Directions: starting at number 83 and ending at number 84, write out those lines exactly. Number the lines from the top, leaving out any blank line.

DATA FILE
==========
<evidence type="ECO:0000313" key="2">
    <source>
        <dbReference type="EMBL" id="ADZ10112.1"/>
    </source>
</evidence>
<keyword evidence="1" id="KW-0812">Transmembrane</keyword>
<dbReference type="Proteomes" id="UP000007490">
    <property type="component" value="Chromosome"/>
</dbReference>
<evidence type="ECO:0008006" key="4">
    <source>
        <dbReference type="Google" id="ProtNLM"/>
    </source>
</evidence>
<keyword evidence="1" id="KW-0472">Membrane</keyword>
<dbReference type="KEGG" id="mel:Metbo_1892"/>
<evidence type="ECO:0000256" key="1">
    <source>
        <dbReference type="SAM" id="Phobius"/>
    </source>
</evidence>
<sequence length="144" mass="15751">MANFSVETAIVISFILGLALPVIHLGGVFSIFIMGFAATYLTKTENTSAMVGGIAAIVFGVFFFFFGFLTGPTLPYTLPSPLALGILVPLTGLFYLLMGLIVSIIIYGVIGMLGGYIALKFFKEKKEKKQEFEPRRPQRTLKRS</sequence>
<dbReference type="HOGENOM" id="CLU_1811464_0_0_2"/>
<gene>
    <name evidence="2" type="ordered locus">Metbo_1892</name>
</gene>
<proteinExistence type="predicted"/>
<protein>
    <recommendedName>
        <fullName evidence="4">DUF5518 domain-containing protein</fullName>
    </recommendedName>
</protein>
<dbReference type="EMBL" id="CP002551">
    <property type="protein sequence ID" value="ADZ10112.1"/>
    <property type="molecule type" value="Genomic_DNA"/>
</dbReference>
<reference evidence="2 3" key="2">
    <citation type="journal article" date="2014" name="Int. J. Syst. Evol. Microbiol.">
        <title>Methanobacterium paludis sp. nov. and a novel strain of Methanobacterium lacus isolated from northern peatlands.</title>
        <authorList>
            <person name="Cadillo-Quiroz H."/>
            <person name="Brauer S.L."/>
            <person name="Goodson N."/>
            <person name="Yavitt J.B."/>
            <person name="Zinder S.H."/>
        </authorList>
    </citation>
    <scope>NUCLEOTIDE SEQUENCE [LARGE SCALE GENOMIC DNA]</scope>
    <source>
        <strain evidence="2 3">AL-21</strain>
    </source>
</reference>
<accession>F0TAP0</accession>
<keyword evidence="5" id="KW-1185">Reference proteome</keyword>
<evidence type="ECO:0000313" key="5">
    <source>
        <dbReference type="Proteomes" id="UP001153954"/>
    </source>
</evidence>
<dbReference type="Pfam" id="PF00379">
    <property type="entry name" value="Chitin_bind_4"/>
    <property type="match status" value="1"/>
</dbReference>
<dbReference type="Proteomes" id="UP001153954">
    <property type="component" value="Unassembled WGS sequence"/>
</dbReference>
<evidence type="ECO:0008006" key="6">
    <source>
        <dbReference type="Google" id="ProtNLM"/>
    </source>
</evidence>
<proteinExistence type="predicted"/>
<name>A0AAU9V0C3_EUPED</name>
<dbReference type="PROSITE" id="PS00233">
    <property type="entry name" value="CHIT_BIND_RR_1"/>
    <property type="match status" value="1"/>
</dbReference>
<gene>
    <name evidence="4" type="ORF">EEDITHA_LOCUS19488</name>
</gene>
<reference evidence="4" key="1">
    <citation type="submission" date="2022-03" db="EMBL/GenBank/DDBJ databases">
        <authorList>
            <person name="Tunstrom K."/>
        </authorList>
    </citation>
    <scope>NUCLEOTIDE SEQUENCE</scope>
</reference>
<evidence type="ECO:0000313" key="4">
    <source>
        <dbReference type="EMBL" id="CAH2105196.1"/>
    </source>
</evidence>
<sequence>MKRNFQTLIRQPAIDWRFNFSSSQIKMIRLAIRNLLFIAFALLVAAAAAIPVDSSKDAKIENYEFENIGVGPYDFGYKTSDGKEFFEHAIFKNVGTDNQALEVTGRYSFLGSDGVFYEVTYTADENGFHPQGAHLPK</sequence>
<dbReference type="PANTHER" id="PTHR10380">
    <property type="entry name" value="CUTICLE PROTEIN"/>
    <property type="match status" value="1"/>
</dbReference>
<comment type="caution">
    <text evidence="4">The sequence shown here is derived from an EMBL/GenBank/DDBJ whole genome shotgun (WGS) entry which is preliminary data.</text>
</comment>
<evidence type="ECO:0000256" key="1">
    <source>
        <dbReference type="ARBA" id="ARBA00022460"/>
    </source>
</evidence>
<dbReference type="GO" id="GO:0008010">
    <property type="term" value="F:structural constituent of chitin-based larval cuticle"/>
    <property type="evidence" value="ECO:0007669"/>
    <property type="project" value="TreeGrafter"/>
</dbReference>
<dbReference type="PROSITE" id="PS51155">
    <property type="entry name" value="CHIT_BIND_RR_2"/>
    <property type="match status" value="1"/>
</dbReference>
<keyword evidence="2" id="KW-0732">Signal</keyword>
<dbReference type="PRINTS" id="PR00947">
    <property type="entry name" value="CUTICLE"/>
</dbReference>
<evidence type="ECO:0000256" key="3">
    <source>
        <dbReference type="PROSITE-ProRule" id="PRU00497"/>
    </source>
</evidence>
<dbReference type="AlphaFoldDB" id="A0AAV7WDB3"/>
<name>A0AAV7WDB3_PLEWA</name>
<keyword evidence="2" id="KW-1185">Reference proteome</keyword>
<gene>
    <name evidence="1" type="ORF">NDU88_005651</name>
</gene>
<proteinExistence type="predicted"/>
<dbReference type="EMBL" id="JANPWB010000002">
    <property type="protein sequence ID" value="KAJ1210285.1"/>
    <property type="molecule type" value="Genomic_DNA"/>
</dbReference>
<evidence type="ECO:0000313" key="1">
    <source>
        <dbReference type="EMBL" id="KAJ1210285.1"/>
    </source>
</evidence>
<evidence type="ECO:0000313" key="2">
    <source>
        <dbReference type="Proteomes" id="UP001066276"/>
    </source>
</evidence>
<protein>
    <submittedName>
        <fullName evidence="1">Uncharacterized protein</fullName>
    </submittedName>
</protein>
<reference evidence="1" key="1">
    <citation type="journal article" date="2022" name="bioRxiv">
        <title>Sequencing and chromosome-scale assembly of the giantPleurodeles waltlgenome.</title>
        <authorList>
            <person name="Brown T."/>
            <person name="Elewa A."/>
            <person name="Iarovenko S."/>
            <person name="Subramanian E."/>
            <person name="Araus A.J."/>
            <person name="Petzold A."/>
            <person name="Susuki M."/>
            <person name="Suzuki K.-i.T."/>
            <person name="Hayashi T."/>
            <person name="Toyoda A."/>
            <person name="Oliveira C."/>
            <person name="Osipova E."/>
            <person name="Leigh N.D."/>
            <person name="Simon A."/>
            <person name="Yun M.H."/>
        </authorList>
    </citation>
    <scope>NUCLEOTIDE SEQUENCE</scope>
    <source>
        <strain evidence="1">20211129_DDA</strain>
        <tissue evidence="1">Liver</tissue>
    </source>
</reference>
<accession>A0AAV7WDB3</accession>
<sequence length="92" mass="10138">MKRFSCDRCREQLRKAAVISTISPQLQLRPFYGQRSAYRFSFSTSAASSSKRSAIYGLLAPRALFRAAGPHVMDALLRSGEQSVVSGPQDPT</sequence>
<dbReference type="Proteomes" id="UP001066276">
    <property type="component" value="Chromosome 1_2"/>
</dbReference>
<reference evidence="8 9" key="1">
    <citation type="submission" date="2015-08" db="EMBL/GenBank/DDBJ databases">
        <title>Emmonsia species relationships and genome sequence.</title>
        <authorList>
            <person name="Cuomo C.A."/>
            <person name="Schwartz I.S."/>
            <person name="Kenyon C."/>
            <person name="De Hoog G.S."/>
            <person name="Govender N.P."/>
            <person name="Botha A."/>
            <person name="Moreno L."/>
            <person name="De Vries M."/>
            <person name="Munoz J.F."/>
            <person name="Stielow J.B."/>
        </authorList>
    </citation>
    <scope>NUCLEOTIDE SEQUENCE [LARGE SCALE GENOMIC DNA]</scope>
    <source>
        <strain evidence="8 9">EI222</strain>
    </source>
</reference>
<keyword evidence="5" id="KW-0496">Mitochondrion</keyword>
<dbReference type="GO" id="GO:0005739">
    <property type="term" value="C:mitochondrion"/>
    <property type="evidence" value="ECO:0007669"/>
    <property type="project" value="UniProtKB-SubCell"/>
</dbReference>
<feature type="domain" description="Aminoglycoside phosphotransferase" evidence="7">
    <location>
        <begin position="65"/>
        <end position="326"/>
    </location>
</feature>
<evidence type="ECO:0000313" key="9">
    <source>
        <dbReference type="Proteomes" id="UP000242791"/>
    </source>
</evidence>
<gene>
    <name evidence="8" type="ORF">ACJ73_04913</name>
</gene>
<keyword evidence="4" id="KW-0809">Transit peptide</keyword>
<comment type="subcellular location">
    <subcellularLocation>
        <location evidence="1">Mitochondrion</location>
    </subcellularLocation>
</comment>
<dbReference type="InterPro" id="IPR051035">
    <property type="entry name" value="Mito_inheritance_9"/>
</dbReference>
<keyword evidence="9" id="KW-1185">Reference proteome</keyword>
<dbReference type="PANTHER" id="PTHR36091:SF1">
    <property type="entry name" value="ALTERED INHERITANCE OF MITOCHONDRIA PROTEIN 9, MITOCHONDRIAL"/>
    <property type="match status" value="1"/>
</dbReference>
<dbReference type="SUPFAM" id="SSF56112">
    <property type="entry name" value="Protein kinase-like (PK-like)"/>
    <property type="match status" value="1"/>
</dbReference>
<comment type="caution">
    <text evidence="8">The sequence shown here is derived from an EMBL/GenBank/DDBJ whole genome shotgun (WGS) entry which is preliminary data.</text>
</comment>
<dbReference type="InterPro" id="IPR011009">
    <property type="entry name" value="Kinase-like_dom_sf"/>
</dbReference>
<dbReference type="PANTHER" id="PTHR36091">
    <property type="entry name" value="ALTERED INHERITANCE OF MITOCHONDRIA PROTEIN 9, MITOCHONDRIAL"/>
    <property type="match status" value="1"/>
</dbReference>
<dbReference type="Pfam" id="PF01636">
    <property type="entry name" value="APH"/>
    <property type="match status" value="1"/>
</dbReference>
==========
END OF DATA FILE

        <authorList>
            <person name="Tunstrom K."/>